A modern example of asemic writing is Luigi Serafini's Codex Seraphinianus (1981). Serafini described the script of the Codex as asemic in a talk at the Oxford University Society of Bibliophiles held on May 8, 2009.[27] In the 1980s, Chinese artist Xu Bing created Tiānshū, or A Book from the Sky which is a work of books and hanging scrolls on which were printed 4000 hand carved meaningless characters.[28] The 1980s also saw artist Gu Wenda begin the first of a series of projects centered on the invention of meaningless, false Chinese ideograms, depicted as if they were truly old and traditional. One exhibition of this type was held in Xi'an in 1986, featuring paintings of fake ideograms on a massive scale.[29] Also in China, during the 1990s, an abstract calligraphy movement known as "Calligraphy-ism" came into existence, a leading proponent of this movement being Luo Qi. Calligraphy-ism is an aesthetic movement that aims to develop calligraphy into an abstract art. The characters do not need to retain their traditional forms or be legible as words. In Vietnam during the 2000s, a calligraphy group called the Zenei Gang of Five appeared. To this group of young artists, “Wordless” means that which cannot be said, that which is both before and beyond the specificity of naming. To be without words is saying nothing and saying everything.

Specialized publications

2013 saw the release of An Anthology of Asemic Handwriting (Uitgeverij), which has over a hundred artists represented from many corners of the world.[30] Asemic writing has also received mention and space in The Last Vispo Anthology: Visual Poetry 1998-2008 (Fantagraphics, 2012).[31] In 2011 a full issue of William Allegrezza's poetry journal Moria was focused on the participants and theory of asemic writing.[32] Also in 2011, John Moore Williams published an asemic issue of his journal The Bleed. Other publications that cover asemic writing include Tim Gaze's Asemic Magazine, Michael Jacobson's curated weblog gallery The New Post-Literate: A Gallery Of Asemic Writing,[33] Marco Giovenale's collective group blog Asemic Net,[34] and De Villo Sloan's collaboration project Asemic Front.[35] Book publishers of asemic writing include Tim Gaze's Asemic Editions,[36] Michael Jacobson's Post-Asemic Press,[37] and Rosaire Appel's Press Rappel.[38] Asemic writing has appeared in books, artworks, films and on television but it has especially been distributed via the internet[39][40] (such as on Facebook,[41] Tumblr, Pinterest,[42] YouTube, Scribd, Ruud Janssen's IUOMA,[43] and Reddit[44]). Group exhibits of asemic writing have occurred in bricks and mortar art galleries in Australia,[45] Russia,[46] Malta,[47] Mexico,[48] Spain,[49] Italy,[50] and the United States.[51] More recently there have been architecture models which utilize asemic writing in the design process.[52][53] Currently, there is a robot that performs asemic writing live,[54] and there is asemic writing produced by artificial intelligence.[55]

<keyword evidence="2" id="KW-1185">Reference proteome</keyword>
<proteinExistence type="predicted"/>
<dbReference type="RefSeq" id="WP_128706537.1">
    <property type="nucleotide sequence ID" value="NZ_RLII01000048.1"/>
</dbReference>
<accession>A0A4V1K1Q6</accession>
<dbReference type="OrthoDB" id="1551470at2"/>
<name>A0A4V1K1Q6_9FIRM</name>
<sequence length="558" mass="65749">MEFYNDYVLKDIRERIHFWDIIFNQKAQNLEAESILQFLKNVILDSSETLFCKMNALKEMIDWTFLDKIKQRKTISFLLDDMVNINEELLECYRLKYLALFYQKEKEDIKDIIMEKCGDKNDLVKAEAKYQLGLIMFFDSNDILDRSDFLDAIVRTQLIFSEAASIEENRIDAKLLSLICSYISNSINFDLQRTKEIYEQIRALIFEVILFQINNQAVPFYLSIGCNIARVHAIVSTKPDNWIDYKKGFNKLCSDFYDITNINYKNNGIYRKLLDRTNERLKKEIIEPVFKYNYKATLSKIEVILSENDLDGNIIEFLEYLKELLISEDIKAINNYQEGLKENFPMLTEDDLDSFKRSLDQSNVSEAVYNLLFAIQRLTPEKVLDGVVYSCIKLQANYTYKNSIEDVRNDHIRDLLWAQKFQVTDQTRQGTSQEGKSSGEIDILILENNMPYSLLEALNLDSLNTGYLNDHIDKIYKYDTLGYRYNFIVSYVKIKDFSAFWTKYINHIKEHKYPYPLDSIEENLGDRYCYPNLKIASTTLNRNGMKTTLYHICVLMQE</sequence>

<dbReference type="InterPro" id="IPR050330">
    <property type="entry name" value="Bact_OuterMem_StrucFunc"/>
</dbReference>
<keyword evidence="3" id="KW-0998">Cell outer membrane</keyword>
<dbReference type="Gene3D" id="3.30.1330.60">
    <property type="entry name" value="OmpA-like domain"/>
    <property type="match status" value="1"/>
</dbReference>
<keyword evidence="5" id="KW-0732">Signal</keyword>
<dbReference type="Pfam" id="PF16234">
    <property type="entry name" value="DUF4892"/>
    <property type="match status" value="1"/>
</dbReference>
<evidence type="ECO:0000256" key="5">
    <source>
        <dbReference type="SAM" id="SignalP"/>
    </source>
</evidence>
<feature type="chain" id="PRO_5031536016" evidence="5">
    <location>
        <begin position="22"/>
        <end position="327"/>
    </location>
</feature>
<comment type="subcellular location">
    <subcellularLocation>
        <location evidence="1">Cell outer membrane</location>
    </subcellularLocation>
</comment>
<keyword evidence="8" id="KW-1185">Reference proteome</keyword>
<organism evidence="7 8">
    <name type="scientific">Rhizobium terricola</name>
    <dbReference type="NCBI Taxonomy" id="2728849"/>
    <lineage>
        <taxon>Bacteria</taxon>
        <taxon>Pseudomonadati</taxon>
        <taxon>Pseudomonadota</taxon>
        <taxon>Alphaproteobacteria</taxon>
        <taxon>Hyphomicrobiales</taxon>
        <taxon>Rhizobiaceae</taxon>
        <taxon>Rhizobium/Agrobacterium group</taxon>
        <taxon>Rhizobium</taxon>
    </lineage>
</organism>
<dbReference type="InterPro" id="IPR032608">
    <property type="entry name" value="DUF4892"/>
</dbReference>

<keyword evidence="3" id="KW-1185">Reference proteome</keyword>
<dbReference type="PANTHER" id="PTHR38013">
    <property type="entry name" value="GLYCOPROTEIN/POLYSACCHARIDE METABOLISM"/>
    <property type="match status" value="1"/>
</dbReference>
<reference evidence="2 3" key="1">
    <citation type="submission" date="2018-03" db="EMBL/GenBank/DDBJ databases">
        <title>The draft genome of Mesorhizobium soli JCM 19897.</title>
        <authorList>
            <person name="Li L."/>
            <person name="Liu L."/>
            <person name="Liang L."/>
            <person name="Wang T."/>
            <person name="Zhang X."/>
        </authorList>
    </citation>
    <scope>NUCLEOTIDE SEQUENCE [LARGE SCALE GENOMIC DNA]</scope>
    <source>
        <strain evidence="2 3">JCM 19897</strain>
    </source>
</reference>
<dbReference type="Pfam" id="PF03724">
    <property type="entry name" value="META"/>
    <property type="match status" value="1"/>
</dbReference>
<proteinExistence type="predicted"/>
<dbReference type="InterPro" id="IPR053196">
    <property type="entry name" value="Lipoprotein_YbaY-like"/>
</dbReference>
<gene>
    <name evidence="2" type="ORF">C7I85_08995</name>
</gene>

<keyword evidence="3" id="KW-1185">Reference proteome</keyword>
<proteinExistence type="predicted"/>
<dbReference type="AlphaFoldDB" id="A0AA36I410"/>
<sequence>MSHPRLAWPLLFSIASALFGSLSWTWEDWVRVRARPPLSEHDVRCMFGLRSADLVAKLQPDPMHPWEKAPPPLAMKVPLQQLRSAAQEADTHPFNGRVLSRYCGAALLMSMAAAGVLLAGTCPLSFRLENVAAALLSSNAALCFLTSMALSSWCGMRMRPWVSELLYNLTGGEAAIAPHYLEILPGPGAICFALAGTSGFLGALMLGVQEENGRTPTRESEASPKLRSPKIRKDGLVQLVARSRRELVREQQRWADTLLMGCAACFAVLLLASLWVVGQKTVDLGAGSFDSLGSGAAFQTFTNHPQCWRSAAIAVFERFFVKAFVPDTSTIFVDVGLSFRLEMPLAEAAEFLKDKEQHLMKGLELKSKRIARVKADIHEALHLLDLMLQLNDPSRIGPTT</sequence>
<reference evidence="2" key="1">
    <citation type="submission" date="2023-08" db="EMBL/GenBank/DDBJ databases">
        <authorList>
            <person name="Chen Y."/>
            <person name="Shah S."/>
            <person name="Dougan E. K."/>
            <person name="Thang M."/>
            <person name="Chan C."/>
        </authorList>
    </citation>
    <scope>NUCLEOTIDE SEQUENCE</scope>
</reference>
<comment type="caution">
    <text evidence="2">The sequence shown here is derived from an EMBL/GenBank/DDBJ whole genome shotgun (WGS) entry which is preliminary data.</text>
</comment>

Satu Kaikkonen, a contemporary asemic artist/writer from Finland, had this to say about asemic writing:

As a creator of asemics, I consider myself an explorer and a global storyteller. Asemic art, after all, represents a kind of language that's universal and lodged deep within our unconscious minds. Regardless of language identity, each human's initial attempts to create written language look very similar and, often, quite asemic. In this way, asemic art can serve as a sort of common language—albeit an abstract, post-literate one—that we can use to understand one another regardless of background or nationality. For all its limping-functionality, semantic language all too often divides and asymmetrically empowers while asemic texts can't help but put people of all literacy-levels and identities on equal footing.[56]

Bruce Sterling comments about asemic writing on his Wired magazine blog Beyond the Beyond:

Writing that doesn’t have any actual writing in it whatsoever. You would think that this must be some kind of ultimate literary frontier, a frozen Antarctica of writing entirely devoid of literary content, but I wonder.

What is “beyond asemic writing”? Maybe a neural brain-scan of an author *thinking about* asemic writing. Maybe *generative asemic writing*. Maybe “asemic biomimicry”. Maybe nanoasemic writing inscribed with atomic force microscopes by Artificial Intelligences.[57]

False writing systems

False writing systems are artificially constructed alphabets or scripts used (sometimes within the context of a false document) to convey a degree of verisimilitude. Examples of this include alien dialogue in comic strips, animated cartoons, and graphic novels (such as Alan Moore's The League of Extraordinary Gentlemen, and the Valérian and Laureline series). The script in Luigi Serafini's 1981 Codex Seraphinianus was confirmed by the author to have no occult meaning. The Voynich manuscript, a mysterious work on which the Codex Seraphinianus was likely based, uses an undeciphered writing system that some speculated to be false.